(Jewish News) Germany’s parliament voted to establish a commissioner to deal with anti-Semitism in the country.

Four mainstream parties endorsed the proposal, which noted that while most anti-Semitic crime in Germany is attributable to the far right, there are increased concerns about anti-Semitism among recent refugees and migrants from the Middle East and North Africa.

All the mainstream parties supported the measure with the exception of the Left Party, which abstained in disagreement over wording related to migrants.

The bill says the Bundestag condemns and takes arms against all forms of anti-Semitism, and emphasises Germany’s responsibility to do so in light of the National Socialist genocide of European Jewry.

Numerous Jewish leaders and institutions had been calling for the appointment of such a commissioner, whose role would be to develop and carry out programs aimed at combating anti-Jewish attitudes and crimes.

Josef Schuster, president of the Central Council of Jews in Germany, who had long been calling for such a move, greeted the decision in a statement Thursday.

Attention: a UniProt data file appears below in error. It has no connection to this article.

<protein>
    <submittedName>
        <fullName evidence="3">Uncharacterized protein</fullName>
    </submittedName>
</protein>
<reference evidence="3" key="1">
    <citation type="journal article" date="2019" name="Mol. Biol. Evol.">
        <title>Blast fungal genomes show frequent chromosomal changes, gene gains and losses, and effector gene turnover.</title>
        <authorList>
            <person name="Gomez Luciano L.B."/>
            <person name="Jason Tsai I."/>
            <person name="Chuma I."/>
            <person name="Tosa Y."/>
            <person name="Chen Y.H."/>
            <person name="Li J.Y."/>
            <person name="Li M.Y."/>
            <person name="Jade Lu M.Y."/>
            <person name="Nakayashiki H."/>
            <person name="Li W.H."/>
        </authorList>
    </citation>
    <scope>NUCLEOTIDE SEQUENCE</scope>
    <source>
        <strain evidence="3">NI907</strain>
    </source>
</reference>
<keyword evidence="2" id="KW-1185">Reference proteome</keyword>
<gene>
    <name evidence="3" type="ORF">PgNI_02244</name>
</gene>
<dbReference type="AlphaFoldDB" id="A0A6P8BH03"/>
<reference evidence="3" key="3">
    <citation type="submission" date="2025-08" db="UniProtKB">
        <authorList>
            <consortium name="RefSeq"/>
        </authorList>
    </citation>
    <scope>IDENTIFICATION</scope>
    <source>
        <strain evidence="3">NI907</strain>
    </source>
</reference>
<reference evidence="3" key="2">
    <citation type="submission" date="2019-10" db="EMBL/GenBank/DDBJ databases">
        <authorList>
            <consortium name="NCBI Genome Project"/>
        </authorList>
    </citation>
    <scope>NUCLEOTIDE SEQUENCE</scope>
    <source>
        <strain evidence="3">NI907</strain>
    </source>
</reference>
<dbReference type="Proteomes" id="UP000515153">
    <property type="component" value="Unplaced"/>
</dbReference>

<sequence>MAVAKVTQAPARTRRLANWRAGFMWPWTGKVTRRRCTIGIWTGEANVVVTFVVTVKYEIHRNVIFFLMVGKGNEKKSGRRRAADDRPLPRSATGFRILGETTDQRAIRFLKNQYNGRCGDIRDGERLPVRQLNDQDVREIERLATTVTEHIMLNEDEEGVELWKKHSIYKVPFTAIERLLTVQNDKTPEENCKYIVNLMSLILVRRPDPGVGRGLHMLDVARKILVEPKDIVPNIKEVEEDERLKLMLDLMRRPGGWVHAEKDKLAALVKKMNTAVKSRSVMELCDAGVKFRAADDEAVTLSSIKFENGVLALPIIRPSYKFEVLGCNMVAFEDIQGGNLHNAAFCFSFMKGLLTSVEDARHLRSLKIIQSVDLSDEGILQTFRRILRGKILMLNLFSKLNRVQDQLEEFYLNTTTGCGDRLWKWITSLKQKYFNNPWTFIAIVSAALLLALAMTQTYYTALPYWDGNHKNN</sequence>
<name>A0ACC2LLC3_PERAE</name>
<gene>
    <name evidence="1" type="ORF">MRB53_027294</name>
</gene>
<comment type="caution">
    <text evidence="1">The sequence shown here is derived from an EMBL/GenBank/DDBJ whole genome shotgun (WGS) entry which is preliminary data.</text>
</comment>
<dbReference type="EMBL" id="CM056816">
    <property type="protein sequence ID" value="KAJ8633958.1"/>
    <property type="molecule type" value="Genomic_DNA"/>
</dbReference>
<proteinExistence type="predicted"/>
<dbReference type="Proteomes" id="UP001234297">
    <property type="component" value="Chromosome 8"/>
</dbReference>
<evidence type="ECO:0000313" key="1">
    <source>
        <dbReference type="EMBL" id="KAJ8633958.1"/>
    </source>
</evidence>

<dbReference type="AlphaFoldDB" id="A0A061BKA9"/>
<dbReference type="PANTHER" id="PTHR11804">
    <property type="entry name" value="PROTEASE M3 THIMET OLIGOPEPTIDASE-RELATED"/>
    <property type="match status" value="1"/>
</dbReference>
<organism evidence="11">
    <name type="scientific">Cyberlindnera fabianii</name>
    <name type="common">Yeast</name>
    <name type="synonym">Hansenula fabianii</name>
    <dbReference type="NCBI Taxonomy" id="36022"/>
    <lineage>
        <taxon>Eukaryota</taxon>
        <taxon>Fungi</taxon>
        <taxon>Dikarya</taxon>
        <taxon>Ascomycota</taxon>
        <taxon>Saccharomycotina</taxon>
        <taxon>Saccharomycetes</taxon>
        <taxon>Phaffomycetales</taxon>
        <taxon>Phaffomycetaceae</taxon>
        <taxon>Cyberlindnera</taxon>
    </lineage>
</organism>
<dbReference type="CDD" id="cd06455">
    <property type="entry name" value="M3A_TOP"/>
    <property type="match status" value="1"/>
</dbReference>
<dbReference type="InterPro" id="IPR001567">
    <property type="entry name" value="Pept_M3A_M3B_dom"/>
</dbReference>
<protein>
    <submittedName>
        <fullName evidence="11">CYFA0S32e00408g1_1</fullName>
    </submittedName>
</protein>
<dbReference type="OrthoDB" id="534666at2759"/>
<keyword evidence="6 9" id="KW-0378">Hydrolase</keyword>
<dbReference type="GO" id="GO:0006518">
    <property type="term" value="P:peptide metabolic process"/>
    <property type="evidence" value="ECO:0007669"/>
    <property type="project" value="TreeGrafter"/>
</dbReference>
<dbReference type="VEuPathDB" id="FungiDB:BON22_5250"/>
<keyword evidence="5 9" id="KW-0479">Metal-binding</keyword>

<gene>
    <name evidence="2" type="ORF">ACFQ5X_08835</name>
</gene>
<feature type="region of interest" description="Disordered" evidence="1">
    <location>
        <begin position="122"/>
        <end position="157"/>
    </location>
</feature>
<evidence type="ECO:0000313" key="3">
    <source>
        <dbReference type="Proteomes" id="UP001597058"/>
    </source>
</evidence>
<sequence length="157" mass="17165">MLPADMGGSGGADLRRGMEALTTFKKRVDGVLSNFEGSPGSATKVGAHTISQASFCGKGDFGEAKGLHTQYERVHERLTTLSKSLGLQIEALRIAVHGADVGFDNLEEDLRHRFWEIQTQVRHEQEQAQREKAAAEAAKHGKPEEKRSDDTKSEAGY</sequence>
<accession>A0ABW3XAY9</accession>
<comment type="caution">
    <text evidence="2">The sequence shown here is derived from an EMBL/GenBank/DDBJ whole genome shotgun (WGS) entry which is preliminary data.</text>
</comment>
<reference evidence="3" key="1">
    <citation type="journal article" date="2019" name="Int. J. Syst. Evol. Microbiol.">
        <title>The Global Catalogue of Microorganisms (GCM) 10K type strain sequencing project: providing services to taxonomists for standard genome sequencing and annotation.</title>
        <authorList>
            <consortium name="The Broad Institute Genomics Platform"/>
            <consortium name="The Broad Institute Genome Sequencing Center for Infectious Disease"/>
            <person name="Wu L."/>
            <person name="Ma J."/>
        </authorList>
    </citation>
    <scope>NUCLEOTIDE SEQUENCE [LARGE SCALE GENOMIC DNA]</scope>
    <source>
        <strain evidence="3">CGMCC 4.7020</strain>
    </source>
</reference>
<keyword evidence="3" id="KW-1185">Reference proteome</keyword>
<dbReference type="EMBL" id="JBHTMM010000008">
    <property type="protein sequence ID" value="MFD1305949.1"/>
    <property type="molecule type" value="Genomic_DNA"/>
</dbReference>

“The lawmakers have sent a clear signal that they take the concerns of the Jewish community seriously,” he said. “The fight against anti-Semitism is a task for all of us.”

Schuster said it is important to combat the problem “whether it comes from the middle of society, from right-wing extremists, or Muslims and Israel-haters.” He included the anti-Israel boycott movement, BDS, in his list of anti-Semitic movements to be fought, and said it was time that integration courses for new immigrants intensify their efforts to root out anti-Semitic attitudes.

“But we explicitly reject a general suspicion against Muslims or even an instrumentalisation of the topic in order to exclude this religious minority,” he said.


Source: Jewish News